Seed Count: Approx. 10 Seeds
Days to Maturity: 60-100 days
Bush variety, shelling/dry bean
Description: The Garbanzo Bean, also known as the Chickpea, has been a staple in Mediterranean and Indian cuisines for centuries. If you've had hummus, than you most likely have had these deliciously nutty, mildly sweet, and creamy beans. Even the sprouts are delicious! They are also tasty in other dishes like salads, protein bowls, soups, stews, and, of course, my favorite, curry. Sure, you can easily buy these beans at the grocery store, but eating these freshly picked is truly a treat. Garbanzo beans make for a great vegetarian/vegan protein source, plus they're one of the more nutritious beans in the legume family. They are rich in protein, iron, B vitamins, calcium, and other essential nutrients. Garbanzo beans, while regarded as beans, are actually neither peas nor beans. The plants have dark green, vetch like leaves, and are compact, growing to about 2 ft. tall. They produce lots of 1 inch pods that contain 1-2 seeds per pod. Garbanzo beans prefer cool weather, and are sown like you would peas early in the spring. These beans handle drought well, however, they do not do well in extreme Northern Climates.
How To Grow
Sowing: Sow in average soil, in a sunny location, early in the spring. Sow seeds 3 inches apart, in rows 24 inches apart, and cover with 1 inch of soil. Seedlings emerge in 10-14 days depending on soil and weather conditions. Thin to 12 inches apart when seedlings are 1-2" high. Beans do great companion planted with beets, carrots, and cucumbers. However, avoid growing near all members of the allium family, and sunflowers.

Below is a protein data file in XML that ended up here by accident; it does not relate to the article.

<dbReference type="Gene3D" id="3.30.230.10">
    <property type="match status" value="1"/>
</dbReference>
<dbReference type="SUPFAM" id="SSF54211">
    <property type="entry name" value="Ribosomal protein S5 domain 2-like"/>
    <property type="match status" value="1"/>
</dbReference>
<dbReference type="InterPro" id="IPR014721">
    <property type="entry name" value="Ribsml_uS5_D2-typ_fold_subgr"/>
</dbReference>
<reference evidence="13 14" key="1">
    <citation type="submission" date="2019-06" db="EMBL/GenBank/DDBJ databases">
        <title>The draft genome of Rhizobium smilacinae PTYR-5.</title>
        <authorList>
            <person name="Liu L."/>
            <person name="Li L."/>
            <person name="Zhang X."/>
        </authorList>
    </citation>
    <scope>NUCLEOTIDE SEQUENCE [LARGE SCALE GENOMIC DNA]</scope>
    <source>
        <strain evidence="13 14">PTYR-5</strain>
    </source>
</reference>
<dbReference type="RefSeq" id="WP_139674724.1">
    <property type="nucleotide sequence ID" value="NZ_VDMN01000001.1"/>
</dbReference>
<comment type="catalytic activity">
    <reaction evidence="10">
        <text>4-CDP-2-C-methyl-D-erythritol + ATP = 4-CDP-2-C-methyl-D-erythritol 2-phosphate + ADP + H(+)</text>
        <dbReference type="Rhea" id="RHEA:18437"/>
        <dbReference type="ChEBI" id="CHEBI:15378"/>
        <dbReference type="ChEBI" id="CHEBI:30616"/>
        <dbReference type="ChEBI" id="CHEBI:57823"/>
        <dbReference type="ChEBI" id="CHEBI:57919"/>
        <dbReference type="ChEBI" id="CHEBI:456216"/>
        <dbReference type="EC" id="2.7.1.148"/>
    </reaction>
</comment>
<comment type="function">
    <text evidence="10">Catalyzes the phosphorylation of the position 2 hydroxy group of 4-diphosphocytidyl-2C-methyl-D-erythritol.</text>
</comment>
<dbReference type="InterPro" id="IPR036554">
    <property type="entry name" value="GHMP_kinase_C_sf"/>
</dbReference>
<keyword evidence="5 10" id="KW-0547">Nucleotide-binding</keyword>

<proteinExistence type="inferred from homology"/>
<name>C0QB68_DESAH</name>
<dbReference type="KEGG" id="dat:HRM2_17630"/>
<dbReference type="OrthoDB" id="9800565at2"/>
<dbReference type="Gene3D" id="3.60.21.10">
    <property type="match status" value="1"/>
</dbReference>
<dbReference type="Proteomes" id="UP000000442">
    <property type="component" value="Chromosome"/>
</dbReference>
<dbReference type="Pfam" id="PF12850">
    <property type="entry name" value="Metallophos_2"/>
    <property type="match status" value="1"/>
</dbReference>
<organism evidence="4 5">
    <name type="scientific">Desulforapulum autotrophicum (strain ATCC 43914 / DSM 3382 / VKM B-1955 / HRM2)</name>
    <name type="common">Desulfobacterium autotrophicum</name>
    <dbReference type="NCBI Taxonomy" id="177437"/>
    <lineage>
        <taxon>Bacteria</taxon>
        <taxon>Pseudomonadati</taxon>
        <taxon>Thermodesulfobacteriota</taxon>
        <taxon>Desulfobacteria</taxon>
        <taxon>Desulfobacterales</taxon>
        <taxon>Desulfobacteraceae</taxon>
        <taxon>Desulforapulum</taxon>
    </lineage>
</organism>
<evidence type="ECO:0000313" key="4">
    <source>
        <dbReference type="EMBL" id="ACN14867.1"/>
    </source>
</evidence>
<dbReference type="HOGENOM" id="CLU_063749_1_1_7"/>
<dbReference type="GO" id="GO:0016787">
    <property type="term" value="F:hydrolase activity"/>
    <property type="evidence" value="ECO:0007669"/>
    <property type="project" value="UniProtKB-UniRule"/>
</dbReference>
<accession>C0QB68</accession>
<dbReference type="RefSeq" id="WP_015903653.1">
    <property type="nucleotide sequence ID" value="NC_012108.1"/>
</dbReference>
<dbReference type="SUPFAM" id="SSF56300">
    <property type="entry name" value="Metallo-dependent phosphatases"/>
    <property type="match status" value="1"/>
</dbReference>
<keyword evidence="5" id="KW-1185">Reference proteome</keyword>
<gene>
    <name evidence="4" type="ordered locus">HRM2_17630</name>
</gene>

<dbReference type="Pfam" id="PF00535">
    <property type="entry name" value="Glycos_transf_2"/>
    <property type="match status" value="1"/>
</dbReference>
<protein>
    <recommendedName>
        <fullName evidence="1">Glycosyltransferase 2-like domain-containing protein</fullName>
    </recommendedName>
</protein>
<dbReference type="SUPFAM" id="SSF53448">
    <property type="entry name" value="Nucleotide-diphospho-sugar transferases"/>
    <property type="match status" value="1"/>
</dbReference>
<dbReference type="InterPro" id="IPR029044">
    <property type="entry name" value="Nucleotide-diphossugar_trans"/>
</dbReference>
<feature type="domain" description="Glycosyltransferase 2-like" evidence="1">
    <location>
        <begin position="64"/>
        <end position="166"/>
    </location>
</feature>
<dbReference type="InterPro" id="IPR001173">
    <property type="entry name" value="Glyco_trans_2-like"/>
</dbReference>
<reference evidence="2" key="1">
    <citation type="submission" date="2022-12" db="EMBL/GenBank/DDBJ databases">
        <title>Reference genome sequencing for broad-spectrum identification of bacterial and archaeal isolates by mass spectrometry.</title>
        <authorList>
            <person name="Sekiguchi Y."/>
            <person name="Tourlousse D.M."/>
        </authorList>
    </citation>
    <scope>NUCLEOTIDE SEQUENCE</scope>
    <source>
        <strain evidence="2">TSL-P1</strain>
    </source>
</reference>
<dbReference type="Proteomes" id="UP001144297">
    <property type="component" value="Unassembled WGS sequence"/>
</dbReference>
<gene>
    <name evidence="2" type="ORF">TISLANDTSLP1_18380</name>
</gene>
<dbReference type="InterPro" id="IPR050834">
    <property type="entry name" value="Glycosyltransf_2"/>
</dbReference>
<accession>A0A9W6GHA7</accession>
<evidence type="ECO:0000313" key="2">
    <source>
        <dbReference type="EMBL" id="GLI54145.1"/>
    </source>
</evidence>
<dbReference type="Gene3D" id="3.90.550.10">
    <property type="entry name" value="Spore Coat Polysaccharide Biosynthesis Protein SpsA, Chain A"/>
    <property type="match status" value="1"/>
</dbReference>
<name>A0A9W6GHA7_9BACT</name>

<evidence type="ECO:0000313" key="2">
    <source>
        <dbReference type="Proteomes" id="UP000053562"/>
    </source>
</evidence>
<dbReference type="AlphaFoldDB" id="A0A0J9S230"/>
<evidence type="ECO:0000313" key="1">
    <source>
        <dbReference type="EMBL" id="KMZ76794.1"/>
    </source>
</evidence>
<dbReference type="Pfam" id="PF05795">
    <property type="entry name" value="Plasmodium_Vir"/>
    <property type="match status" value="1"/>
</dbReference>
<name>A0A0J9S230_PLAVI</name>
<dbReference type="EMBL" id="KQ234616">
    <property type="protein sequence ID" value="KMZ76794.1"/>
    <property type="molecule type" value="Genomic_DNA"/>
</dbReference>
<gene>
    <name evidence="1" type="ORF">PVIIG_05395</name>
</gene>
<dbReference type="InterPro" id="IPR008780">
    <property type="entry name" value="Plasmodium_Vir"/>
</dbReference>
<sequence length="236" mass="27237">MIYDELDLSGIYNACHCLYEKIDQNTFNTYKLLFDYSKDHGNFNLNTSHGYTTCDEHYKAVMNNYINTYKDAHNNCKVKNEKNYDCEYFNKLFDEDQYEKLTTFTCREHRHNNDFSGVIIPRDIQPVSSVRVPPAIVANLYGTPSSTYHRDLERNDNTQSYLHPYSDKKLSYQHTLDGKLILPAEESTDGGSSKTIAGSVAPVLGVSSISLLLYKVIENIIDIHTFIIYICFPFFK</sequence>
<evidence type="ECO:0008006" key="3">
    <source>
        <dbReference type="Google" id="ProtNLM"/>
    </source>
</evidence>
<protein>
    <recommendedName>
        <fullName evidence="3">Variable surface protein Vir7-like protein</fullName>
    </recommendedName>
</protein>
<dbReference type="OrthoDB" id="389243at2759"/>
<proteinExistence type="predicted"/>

Growing: In dry weather, keep soil well watered. Plants need about 1 inch of rain per week during the growing season. Make sure foliage has time to dry in order to reduce disease. Do know that this plant can get scorched with intense heat. These beans grow in a bush habit, and shouldn't need support. However, you can support them if they grow too heavy for themselves.
Harvesting: To harvest, wait until the pods have fully swollen. You can pick and shell these fresh, or allow them to dry on the plant before harvesting. Check vines often since this is a very productive plant. Freshly shelled beans are best used immediately, but will keep in the fridge for several days. To save seeds or harvest dry beans, allow the pods to mature fully and dry on the vine. If frost or rainy weather threatens before your beans are dry, pull the plants and allow them to dry indoors. They should be completely dry 10-15 days later. Remove the seeds from the pods by hand, and store the seeds in a cool, dry place for up to 3 years. These beans will also freeze well, if blanched first.